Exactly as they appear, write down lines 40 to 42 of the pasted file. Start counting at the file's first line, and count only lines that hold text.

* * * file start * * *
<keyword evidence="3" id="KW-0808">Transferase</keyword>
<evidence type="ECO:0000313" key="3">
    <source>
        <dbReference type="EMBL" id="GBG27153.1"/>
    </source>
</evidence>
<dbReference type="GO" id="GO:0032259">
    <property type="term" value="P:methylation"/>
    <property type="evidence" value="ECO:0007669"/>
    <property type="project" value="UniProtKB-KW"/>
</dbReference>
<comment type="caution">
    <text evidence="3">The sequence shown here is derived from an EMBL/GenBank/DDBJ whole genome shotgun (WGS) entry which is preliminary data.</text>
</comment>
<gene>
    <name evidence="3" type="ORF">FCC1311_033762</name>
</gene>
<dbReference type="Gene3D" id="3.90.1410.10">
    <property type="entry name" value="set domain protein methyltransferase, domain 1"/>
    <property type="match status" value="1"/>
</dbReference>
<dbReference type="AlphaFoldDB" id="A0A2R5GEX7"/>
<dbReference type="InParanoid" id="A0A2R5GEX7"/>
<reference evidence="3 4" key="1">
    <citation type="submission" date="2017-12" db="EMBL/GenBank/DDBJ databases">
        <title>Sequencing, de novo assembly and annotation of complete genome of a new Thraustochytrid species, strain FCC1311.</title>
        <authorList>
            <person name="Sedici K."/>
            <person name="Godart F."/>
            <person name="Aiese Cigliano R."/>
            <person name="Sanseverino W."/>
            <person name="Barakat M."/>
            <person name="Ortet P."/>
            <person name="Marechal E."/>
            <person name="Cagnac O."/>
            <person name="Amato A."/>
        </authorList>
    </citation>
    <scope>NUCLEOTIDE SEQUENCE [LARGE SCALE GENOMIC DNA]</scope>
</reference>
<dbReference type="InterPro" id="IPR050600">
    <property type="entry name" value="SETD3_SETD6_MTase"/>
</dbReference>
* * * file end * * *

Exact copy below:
</reference>
<dbReference type="InterPro" id="IPR050600">
    <property type="entry name" value="SETD3_SETD6_MTase"/>